Brooke: Great question. I work closely with the writer to determine when they’re ready based on what’s going on with them. Because writers come in all different forms, some are very eager, too eager, to get their work out before it’s really ready. Others are overly hesitant. I have worked with authors who’ve been stuck in revision land for upwards of ten years because they’re stuck in fear of outcome, whether it’s positive or negative. They’re unwilling to let go of the project. If an author is overly anxious and I don’t think she’s ready, I tell her that gently, but I also can’t stop her from querying agents and editors if that’s what she wants to do. If an author is on the other side of the equation, I try to work with her to consider what it would look like to get her work out into the world. Readiness varies so much, and I give really honest feedback to anyone who hires me to look at the work. Sometimes a work is “publish ready” but not commercial, meaning that it’s a great book but one that a traditional publisher is unlikely to acquire. I help authors determine what their books need in order to be publish-ready, and work with writers to improve their books, to tighten and polish and get the books ready for publication. It’s a somewhat subjective question you’re posing, but the work of all teachers, coaches, and editors is to help a client get her book in the best shape it can be. And generally a person who’s in this field as a coach or editor does have a clear sense of a manuscript’s viability and should be able to convey that to the writer.

You’ve said that you and Kamy Wicoff founded She Writes Press because the barriers to traditional publishing were getting higher and higher for authors. Why were you interested in starting a press that would publish only women? What interests you in working with women writers?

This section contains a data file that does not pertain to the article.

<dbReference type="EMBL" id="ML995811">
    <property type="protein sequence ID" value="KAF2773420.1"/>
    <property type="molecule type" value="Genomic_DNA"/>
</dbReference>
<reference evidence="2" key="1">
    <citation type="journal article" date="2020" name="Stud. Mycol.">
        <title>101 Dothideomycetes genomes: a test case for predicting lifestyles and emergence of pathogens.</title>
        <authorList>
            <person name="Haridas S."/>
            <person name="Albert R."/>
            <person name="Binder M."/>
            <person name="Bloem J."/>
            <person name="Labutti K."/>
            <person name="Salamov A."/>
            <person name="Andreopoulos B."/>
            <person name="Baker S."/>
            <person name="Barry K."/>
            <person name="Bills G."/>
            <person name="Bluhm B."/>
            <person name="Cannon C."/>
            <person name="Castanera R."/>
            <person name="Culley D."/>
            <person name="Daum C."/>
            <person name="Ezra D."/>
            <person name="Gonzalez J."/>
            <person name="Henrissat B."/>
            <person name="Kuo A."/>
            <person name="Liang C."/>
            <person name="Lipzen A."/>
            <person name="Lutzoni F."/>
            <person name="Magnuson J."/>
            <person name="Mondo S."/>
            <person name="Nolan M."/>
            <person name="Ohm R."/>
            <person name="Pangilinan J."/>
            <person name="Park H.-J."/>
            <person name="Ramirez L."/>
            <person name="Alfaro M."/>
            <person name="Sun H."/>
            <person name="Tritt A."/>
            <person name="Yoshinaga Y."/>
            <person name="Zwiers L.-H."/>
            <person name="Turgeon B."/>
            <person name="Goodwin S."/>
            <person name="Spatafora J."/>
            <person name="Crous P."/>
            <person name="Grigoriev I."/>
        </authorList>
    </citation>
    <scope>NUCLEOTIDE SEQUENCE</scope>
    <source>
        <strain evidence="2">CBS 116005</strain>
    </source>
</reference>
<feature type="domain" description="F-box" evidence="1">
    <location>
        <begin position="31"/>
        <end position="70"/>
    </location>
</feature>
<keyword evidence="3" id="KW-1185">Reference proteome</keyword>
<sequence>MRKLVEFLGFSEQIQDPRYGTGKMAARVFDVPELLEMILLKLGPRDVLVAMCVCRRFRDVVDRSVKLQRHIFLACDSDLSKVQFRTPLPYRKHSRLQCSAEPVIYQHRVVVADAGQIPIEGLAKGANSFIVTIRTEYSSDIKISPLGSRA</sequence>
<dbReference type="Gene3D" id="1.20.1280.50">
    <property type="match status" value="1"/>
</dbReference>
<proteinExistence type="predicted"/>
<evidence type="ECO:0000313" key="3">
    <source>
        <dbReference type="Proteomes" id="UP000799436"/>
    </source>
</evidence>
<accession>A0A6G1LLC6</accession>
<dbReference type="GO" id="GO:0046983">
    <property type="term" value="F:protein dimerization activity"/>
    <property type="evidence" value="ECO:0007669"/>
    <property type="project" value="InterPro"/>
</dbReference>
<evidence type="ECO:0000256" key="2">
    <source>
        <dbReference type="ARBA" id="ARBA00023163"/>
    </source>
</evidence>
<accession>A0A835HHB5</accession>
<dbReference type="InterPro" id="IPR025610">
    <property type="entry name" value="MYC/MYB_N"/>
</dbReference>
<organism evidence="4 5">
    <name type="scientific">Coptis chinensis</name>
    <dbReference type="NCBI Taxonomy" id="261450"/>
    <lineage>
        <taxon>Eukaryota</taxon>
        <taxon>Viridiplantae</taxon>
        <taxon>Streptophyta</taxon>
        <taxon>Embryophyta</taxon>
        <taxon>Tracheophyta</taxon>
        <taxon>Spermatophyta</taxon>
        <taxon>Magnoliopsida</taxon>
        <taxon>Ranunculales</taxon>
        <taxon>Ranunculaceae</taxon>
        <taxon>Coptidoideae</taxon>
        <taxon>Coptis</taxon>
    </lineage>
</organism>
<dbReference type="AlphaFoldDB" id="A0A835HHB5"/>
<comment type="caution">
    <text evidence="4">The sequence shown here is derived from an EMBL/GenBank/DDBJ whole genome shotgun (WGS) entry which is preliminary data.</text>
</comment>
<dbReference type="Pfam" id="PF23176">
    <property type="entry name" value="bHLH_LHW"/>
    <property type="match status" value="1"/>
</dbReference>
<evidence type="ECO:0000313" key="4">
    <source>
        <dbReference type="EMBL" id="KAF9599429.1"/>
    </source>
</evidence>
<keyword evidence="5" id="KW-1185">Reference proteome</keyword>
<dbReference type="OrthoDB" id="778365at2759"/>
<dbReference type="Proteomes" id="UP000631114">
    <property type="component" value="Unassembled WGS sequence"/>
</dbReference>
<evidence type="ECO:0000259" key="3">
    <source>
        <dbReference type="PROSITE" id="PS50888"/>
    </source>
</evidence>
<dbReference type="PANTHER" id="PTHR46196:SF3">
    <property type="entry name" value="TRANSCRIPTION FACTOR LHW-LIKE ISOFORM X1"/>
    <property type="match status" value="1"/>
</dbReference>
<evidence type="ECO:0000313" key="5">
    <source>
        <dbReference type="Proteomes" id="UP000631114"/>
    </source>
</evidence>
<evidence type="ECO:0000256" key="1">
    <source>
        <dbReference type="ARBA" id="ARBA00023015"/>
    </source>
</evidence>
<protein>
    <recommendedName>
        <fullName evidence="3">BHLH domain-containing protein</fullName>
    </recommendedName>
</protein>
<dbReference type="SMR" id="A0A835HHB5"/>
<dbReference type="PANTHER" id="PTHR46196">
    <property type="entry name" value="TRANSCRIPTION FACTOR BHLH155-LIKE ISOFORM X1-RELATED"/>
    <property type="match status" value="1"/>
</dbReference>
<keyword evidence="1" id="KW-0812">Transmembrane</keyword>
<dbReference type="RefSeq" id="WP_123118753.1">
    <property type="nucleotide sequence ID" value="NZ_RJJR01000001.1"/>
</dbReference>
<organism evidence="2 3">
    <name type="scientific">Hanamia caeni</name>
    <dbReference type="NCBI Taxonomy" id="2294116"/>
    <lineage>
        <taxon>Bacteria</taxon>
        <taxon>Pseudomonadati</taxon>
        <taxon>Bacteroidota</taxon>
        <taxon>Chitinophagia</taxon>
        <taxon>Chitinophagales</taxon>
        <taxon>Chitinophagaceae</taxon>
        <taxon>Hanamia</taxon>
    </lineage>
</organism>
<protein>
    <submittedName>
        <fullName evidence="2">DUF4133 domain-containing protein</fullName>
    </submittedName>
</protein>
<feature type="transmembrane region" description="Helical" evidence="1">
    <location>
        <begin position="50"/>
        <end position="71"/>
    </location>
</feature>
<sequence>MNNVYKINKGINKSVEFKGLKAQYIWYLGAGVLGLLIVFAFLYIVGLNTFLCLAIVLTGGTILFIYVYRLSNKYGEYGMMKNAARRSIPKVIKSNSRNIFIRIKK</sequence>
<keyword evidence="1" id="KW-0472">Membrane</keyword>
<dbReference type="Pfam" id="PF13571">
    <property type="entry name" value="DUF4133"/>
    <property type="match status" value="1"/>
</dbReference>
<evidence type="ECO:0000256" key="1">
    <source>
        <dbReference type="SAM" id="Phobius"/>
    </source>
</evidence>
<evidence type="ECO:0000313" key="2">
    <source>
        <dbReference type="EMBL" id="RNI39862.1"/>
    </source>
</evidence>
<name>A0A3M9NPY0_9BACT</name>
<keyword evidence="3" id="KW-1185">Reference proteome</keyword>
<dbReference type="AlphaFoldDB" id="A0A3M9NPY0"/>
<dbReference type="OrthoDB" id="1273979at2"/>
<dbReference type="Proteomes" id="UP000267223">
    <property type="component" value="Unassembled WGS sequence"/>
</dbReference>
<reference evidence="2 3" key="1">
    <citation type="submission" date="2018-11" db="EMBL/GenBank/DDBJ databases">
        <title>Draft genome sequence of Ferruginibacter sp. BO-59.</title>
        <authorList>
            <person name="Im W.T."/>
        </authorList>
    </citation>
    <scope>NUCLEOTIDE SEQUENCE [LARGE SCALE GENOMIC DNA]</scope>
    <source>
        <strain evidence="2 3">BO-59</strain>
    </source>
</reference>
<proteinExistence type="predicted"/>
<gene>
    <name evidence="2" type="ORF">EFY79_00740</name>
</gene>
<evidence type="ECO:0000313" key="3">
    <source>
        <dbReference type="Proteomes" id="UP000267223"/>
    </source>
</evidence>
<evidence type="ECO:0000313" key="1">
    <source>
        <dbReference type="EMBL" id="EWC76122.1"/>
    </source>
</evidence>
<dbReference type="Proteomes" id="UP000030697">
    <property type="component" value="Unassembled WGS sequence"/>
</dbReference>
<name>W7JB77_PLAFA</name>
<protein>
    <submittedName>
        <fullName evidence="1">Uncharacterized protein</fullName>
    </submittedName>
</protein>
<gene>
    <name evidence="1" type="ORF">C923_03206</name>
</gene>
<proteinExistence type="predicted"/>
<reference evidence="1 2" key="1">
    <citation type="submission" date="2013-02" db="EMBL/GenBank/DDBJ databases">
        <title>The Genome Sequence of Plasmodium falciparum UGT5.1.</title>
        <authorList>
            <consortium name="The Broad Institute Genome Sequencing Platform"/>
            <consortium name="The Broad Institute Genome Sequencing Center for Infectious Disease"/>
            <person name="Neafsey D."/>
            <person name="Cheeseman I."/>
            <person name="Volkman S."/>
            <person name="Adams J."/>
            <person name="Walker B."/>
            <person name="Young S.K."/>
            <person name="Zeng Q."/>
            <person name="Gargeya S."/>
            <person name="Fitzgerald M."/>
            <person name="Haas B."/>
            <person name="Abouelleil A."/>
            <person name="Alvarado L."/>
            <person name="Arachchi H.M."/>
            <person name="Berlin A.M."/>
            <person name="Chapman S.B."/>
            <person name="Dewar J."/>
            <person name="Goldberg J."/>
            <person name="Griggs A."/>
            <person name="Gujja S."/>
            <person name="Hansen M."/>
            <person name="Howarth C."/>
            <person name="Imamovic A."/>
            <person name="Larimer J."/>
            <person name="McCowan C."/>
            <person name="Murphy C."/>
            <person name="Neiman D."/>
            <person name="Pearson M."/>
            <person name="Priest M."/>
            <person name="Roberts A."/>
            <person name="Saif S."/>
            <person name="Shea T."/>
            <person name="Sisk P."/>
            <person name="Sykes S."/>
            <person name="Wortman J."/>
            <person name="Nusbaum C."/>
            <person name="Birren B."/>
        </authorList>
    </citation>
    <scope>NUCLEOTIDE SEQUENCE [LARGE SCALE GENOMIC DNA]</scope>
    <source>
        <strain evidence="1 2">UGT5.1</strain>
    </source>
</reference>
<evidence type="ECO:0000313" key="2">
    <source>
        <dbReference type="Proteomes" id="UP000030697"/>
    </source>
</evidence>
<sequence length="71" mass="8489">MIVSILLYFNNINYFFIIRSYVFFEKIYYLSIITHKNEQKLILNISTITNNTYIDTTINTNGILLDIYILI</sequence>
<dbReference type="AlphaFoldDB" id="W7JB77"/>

I was interested in continuing to work with women authors after my eight years at Seal Press. I had been immersed in women’s publishing and the advocacy issues that come along with that. Although I do have male clients, I wasn’t interested in founding a press that would serve both men and women after having been in women’s publishing for as long as I had been. I was proud of the work Seal Press was doing championing women and giving women a voice, and I saw how I could leverage this even more at She Writes Press. I founded SWP for all those women I had to turn down at Seal.

She Writes Press is known as a “hybrid” publishing house. What does this mean? Why is it important? What do authors need to know about this kind of publishing model?

To me, hybrid is anything in the gray zone between a traditional publishing model [where the publisher is responsible for underwriting the full cost of editing, producing, and distributing the book] and self-publishing [where the author underwrites the cost and does or manages the work of editing, production, and distribution]. She Writes Press is a hybrid; we’re also a partnership publishing model. We are a publishing company, and our authors pay to publish under our imprint. The authors absorb the financial risk of their publishing endeavor; in return, they keep a high percentage of their royalties. We curate and have a selective acquisitions process. We have a publisher at the helm—me—making sure that here’s a cohesive vision and that all of the books are adhering to a level of quality that’s on a par with traditional publishing. We offer traditional distribution and the extra benefits that brings, including preordering and data management. Our authors, like those working with traditional publishers, qualify to submit their books to the traditional review channels, Publishers Weekly, Kirkus, Booklist, and Library Journal. This is a boon to authors who depend on reviews to drive sales—namely novelists and memoirists.

I think the main thing authors need to know about hybrid models is that not all companies are created equal, and that publishing a book is not a reliable way to make money. There are companies out there taking advantage of authors, making false promises, and delivering substandard services. Many of these companies are not transparent about costs or possibilities for earnings. Some of our authors are earning back their initial investment and even earn a profit, but it’s not part of what we promise. What we promise is the opportunity to play in the big leagues and to produce a book that can rival its competition. But there’s no sure bet in publishing—not in traditional publishing and not in hybrid publishing.

As a publisher, in what way do you think She Writes can be an “industry game-changer”?